Hi Maarten. Thanks for the kind words and for taking the time to read this article. The answer to your question depends on a number of different elements. If you are a design team of one (as I am now), you clearly will not have the time or resources to go through a full design cycle on every project. It’s likely you are working for an organization that is either extremely small or lacks “UX maturity.” So in this scenario, you will obviously have to prioritize. This assumes you have some autonomy over your work and projects.
With research, you can’t hope to spend the next month or two in the field interviewing users or observing them. You can’t test every design and then run iterations based on the results. At best, you’ll be able to do some of this sporadically. What I have done in the past is to work with marketing or customer service. I have also run surveys to get large amounts of feedback. Marketing usually has a finger on the pulse of the market and what they think users might want. Customer service (like a call center) usually has an idea of where the pain points are. None of these methods are full-proof or even close to the rich data you get from actually talking with users. But they are a huge time-saver and are often better than nothing.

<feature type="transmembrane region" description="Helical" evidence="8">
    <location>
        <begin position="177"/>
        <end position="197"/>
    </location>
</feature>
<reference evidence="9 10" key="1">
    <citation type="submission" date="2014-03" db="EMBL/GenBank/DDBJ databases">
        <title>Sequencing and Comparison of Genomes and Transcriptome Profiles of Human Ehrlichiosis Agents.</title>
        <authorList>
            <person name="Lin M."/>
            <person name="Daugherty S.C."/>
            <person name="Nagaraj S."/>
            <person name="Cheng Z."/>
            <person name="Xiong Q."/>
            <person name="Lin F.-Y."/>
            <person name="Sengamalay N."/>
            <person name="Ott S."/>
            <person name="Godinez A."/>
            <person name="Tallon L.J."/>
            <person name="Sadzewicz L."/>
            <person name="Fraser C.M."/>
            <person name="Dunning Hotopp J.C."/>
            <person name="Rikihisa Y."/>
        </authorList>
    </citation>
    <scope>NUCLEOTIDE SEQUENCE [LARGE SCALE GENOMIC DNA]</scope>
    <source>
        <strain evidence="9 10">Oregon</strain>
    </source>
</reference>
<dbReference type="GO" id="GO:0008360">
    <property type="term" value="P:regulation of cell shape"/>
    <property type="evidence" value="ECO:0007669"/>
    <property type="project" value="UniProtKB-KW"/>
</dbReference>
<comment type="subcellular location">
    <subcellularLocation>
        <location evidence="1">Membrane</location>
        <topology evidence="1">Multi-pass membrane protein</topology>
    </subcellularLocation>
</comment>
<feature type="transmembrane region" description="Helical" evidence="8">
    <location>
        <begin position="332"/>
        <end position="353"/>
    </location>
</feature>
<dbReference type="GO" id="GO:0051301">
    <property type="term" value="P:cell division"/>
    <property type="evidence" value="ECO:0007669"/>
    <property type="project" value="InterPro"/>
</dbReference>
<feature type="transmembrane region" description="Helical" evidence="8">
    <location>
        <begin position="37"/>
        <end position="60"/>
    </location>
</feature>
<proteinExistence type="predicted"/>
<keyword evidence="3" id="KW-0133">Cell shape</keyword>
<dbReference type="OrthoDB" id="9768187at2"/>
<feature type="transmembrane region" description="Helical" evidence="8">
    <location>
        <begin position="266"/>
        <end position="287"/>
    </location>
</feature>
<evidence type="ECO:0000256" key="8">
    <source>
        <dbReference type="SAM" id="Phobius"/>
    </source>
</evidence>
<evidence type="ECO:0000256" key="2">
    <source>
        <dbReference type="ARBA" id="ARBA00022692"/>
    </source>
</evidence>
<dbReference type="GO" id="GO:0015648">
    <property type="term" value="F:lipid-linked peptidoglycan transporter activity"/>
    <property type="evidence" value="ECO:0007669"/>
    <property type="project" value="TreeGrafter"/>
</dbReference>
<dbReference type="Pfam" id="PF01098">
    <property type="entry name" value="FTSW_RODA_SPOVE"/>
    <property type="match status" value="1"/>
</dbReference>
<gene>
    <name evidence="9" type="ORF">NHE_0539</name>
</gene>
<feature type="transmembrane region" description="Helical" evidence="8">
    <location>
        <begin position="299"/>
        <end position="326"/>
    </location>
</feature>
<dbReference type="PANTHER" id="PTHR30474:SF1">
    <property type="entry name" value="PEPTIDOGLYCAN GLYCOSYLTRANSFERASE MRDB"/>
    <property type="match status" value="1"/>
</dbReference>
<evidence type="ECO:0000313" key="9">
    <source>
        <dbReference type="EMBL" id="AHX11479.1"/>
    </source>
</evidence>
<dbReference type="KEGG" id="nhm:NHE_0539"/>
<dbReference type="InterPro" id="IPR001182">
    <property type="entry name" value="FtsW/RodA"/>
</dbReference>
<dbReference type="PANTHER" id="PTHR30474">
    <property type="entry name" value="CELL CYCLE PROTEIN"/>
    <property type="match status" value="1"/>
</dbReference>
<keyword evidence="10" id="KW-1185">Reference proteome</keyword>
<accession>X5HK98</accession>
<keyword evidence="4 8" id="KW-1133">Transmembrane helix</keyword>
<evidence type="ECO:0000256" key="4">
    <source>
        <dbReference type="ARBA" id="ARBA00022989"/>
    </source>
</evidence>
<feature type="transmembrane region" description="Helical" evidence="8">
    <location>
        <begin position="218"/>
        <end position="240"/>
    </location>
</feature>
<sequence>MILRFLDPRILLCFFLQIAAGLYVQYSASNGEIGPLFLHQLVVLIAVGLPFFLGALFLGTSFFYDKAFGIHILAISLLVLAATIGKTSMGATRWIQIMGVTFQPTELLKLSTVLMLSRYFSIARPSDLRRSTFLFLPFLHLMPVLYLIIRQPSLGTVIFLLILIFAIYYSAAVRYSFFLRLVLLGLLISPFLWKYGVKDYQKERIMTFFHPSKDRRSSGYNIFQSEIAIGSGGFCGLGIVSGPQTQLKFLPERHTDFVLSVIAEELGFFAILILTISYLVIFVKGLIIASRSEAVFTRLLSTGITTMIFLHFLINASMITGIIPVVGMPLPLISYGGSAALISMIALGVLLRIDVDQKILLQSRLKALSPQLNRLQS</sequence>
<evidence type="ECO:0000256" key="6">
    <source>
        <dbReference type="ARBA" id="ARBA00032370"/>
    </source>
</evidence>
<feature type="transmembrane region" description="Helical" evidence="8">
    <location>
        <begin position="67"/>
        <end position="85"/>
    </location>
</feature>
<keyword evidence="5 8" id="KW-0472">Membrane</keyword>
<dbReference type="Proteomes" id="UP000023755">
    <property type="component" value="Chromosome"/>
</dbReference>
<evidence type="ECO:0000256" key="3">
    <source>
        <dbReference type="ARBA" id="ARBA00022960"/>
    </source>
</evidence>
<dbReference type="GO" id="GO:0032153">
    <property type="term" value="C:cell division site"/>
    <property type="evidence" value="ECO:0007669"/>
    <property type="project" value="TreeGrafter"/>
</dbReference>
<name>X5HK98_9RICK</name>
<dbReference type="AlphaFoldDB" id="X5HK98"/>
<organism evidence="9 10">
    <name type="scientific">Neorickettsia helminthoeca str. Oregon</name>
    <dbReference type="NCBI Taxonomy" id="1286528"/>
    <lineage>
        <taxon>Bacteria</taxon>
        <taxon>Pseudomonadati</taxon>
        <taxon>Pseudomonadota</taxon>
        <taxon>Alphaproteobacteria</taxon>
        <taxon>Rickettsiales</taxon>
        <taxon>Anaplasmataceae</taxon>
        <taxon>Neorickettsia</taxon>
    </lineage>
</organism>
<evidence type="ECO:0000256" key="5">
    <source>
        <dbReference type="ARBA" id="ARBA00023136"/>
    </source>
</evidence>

As far as design, I use what little research I can scrounge up to determine where the big problems are and spend most of my time trying to put solutions in place to address those problems. There is usually some low-hanging fruit I can address that doesn’t require a ton of work and results in some quick wins.
Really, this is all about prioritizing. I constantly refocus my efforts on where I can make the largest impact on the user experience. Are you spending the next two weeks on a design system you’ll have to update in 6 months? That’s probably not going to result in a huge impact on the end-user. Pixel perfection, color palettes, prototyping, the projects that only impact a minor fraction of your user base are all time thieves. If you have some ability to choose which projects you will tackle, ensure they are the ones you believe will have the greatest benefit to the project and users.
Unfortunately, a lot of your work will likely be dictated by other teams in your organization. That’s where it gets complicated. You will often find yourself working on someone’s pet project instead of something that really matters. So the last tip is to simply have a lot of patience. Sometimes it takes a while to get to those high-impact projects.